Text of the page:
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I just got back from Brazil yesterday and am still in a state of depression. I so did not want to leave. Honestly I don’t know if my blog posts will do any justice to the amazing time I spent there.

I spent a day in São Paulo before heading off to Rio. To be honest although São Paulo is a metropolis that can hold its own. It could be any major city around the world. It is probably the only Brazilian city that has absorbed so many immigrants. There is the Japanese Quarter and oh so many Arabs, primarily Lebanese. I found out that there are more Lebanese people in Brazil than there are in the nation of Lebanon, interesting (most of them live in the greater São Paulo region). A day was more than enough time for me in this city. I couldn’t wait to get to Rio.

I spent 4 nights, 5 days in Rio de Janiero. I stayed in a hostel in Copacabana called Rio backpackers. It was 3 blocks away from what probably is the most famous strip of sand in the world. I wasn’t all too concerned about the beach, I wanted to get out and see what Rio had to offer. I had my reservations about travelling solo but it wasn’t so bad. During the day I would go off and wander different parts of the city on my own. It was ridiculously hot with highs of 40 degrees C and the humidity was through the roof. Still that didn’t stop me.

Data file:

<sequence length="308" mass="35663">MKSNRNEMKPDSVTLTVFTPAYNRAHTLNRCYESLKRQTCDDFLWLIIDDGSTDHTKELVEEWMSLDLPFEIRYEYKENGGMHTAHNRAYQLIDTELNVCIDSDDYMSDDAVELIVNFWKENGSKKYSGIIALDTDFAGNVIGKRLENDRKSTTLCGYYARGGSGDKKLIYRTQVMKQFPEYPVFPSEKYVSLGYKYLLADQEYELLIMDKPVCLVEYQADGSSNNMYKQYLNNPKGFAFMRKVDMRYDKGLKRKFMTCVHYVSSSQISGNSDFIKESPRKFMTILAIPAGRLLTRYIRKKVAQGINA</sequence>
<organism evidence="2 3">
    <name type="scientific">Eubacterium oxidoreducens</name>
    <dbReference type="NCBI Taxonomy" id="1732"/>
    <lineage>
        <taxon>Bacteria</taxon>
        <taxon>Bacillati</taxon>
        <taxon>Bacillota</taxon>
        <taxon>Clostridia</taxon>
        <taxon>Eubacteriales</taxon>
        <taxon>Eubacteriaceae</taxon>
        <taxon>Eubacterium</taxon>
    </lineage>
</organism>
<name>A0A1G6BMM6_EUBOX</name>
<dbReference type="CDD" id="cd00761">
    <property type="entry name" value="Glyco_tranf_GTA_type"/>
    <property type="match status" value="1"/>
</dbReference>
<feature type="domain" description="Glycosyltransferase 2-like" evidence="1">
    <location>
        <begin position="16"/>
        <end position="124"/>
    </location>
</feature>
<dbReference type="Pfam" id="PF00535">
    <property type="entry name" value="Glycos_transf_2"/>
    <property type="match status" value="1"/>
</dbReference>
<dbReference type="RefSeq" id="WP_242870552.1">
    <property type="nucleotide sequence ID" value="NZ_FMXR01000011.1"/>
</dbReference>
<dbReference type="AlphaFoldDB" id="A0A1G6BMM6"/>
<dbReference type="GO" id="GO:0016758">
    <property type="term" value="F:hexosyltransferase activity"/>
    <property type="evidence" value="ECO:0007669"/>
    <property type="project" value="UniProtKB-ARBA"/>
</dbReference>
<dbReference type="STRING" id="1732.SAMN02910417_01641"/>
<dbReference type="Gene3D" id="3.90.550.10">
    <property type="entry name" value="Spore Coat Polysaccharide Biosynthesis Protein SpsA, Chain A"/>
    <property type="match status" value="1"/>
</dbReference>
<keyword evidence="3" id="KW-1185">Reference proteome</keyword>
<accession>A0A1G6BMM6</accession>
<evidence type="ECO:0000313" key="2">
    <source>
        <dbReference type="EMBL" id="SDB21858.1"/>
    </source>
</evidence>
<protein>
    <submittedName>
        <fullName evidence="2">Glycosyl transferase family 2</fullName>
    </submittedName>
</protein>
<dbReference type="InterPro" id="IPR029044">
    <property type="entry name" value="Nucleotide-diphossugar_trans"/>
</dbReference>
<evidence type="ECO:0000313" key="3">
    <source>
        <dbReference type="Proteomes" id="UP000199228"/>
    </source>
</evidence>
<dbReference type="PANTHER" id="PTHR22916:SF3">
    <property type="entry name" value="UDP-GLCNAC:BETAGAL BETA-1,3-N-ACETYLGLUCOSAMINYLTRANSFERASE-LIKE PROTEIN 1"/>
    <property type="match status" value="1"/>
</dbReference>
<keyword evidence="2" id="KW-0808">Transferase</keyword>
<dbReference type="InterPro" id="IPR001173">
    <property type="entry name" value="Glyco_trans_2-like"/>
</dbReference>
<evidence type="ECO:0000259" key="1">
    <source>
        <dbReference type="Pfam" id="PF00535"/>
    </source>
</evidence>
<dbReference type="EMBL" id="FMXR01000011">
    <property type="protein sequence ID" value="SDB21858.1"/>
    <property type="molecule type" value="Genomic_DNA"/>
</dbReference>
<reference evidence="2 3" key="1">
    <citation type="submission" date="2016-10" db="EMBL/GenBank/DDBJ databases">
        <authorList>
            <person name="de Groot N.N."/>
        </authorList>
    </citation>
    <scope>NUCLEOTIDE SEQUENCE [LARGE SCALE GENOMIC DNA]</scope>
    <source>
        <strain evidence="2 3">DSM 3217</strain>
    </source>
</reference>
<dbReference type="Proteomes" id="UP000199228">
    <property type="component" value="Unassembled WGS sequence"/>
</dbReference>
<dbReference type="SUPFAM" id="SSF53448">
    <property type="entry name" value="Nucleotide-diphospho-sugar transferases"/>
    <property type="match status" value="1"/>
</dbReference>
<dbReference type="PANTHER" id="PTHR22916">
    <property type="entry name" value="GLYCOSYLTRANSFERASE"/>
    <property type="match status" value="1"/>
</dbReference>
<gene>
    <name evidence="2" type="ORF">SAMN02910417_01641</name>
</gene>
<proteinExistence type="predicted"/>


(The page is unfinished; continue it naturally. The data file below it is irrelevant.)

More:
room 8 @ the hostel – the street leading up to the hostel

Walking tour


First day there, not knowing really where to start, I turned to my trusted lonely planet guidebook. It outlined a walking tour of the centro, which I decided to follow. I asked at the hostel reception what would be the best way to get downtown and was told the metro would be best. Luckily there was a metro station 2 blocks from the hostel. Metro was definitely very pleasant to take and offered some welcomed cool air from Rio’s dreadful heat. I started off following the lonely planet guidebook and found myself randomly veering off. So I ended up just exploring what I saw fit; stopping every so often to buy some coco water, which was always ice cold and oh so delicious (its essentially fresh coconut water poured over ice). To escape the midday heat I found a park with lots of shade and chilled there for a while and got back to the hostel in the early evening. By then I was super exhausted from all the walking. After a shower and a small nap, I got up and chatted with a few other travelers at the hostel.